With their volatile brew of riotous rhythmic assaults, glitch-heavy electro dissonance, and shout-rapped lyrics that sound like they’ve been culled from the darkest corners of the Internet’s most obscene comments section, few contemporary acts have been more polarizing than Sacramento noise-rap trio Death Grips. To say nothing of the very public label disputes, graphic album covers, canceled tours, and no-shows that have threatened to overshadow the music itself. This is, as frontman MC Ride assures over an earsplitting fire-alarm synth in the opening moments of the band’s third album, Government Plates, “hard shit.”
The album is another fascinating, frustrating, full-throttle effort from Death Grips, the unlikely union of veteran drummer Zach Hill, producer Andy “Flatlander” Morin, and MC Ride (née Stefan Burnett). There’s no one making music quite like they are right now—though you can certainly point, as many have, to Kanye West’s Yeezus as evidence that some are trying. Government Plates doesn’t budge an inch from the vulgar, militant nihilism of 2012’s The Money Store or its follow-up, No Love Deep Web, self-released by the group last October in breach of its contract with Epic Records. “Fuck your idols, suck my dick,” is about as tame as Burnett’s lyrics come, his vocals pitched to the same crazed yawp as ever, or else being digitally pulverized by Hill and Morin.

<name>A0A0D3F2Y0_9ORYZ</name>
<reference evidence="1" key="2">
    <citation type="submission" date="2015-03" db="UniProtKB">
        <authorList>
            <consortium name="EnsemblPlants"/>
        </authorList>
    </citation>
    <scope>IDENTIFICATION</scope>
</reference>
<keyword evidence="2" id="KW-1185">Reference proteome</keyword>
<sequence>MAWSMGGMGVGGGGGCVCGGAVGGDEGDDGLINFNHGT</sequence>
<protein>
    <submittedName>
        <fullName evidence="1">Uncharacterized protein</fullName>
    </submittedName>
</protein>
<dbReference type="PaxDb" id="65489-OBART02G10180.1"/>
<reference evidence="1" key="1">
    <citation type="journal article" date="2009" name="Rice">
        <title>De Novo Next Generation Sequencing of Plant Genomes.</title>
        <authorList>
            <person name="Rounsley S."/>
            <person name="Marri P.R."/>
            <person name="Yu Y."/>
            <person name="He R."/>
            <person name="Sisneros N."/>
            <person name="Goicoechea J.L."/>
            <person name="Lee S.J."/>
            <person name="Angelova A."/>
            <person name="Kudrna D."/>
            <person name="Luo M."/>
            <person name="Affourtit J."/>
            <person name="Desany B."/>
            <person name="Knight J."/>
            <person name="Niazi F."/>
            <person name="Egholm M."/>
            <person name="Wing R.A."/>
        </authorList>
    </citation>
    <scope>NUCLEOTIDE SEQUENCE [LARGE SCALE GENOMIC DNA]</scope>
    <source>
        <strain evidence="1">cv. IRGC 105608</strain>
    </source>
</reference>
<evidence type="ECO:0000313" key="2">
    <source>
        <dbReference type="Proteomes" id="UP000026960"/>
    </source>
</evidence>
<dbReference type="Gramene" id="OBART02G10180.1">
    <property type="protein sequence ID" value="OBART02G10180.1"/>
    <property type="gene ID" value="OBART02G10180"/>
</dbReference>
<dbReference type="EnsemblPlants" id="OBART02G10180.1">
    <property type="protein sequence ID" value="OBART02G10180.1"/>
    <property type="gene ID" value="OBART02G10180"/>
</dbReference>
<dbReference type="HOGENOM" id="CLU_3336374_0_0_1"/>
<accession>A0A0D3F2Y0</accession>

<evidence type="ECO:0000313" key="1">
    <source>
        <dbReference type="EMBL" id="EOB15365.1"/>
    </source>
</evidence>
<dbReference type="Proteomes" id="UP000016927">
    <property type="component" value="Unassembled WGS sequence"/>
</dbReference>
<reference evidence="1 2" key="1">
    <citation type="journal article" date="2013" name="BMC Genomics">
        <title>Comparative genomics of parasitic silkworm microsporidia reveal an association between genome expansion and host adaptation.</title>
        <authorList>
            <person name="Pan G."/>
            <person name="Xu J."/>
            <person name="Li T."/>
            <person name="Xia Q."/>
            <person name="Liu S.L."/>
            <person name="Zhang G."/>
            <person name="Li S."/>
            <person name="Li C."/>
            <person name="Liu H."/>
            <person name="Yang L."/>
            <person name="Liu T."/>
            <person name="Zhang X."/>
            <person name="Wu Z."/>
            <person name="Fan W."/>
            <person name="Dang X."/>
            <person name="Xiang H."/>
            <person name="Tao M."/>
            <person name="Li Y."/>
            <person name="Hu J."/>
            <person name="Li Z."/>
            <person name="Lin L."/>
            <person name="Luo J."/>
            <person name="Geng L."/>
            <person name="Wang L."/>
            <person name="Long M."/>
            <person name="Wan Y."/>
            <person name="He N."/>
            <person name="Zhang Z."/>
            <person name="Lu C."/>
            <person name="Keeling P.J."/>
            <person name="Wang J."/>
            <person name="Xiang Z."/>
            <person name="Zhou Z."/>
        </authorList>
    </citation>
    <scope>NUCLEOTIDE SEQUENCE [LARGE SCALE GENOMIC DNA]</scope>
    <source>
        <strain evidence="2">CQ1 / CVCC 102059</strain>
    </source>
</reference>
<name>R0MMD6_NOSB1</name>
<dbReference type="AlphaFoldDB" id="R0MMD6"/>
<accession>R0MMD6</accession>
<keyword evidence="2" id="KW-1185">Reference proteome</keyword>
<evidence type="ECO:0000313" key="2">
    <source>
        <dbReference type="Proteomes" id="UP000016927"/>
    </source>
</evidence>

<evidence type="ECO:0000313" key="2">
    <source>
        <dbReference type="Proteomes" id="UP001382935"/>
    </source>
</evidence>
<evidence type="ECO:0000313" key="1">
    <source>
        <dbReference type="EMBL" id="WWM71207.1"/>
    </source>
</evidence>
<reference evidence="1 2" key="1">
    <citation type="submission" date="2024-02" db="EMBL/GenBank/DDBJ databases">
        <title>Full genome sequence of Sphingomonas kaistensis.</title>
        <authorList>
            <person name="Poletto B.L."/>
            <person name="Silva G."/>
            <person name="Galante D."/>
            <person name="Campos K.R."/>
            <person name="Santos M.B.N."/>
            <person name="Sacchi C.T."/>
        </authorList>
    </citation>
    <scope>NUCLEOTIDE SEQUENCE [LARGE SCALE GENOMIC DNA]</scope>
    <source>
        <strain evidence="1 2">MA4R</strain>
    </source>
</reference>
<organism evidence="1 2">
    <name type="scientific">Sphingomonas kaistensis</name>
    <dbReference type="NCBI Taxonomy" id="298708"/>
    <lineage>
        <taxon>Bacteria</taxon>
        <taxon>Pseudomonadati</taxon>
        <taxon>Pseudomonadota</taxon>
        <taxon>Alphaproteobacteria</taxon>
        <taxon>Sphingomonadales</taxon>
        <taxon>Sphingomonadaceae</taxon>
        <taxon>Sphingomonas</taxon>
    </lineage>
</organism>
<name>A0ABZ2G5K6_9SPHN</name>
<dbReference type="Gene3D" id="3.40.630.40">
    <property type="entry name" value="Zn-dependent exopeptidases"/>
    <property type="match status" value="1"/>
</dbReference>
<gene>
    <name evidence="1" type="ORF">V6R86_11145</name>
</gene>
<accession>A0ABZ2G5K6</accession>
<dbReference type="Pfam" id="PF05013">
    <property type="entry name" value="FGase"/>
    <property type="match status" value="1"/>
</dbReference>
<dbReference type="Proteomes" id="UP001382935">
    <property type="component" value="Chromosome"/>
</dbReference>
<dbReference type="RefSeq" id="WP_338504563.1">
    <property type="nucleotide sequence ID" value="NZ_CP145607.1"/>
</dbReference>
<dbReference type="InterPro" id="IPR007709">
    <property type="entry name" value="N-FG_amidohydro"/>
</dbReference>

Death Grips’ viral success and the anarchic atmosphere of their live shows are signs that the group has tapped into a rich vein of anger and disillusion among a generation whose future looks increasingly bleak. For as caustic as the Death Grips sound can be, like its predecessors, Government Plates is a mongrel stew of popular music’s most dominant genres, its choppy electronic textures and hip-hop beats pushed to the limits of cock-rock aggression. And what few fragments of Burnett’s screeds are intelligible hint at a contemporary, vaguely political edge to all his rage and alienation. “I’m a corporation,” he barks on the title track, over a panoply of corrosive industrial bleeps and a brutally distorted vocal loop: “Overlord, overlord, overlord.” Allusions to hacker and pirate culture abound, and it’s hard not to read the closing track’s repeated exhortations to “fuck who’s watching” as a middle finger directed at the U.S. government.
This is transgressive art at its rawest and most chaotic, postmodern punk for the millennial age, and its ferocity is both a strength and a weakness, primal and indiscriminate, deeply felt and totally irrational. “We’re not into lateral movement,” Burnett said in the aftermath of the No Love Deep Web fiasco. “We want to move forward.” It’s not entirely obvious that Government Plates meets that standard; nothing here would sound remotely out of place on any other Death Grips album, and none of it will convert any unbelievers. It’s unclear how long Burnett, Hill, and Morin can survive on the strength of their flame-throwing iconoclasm alone, but in a revolution, moving forward often requires burning down what’s standing in your way.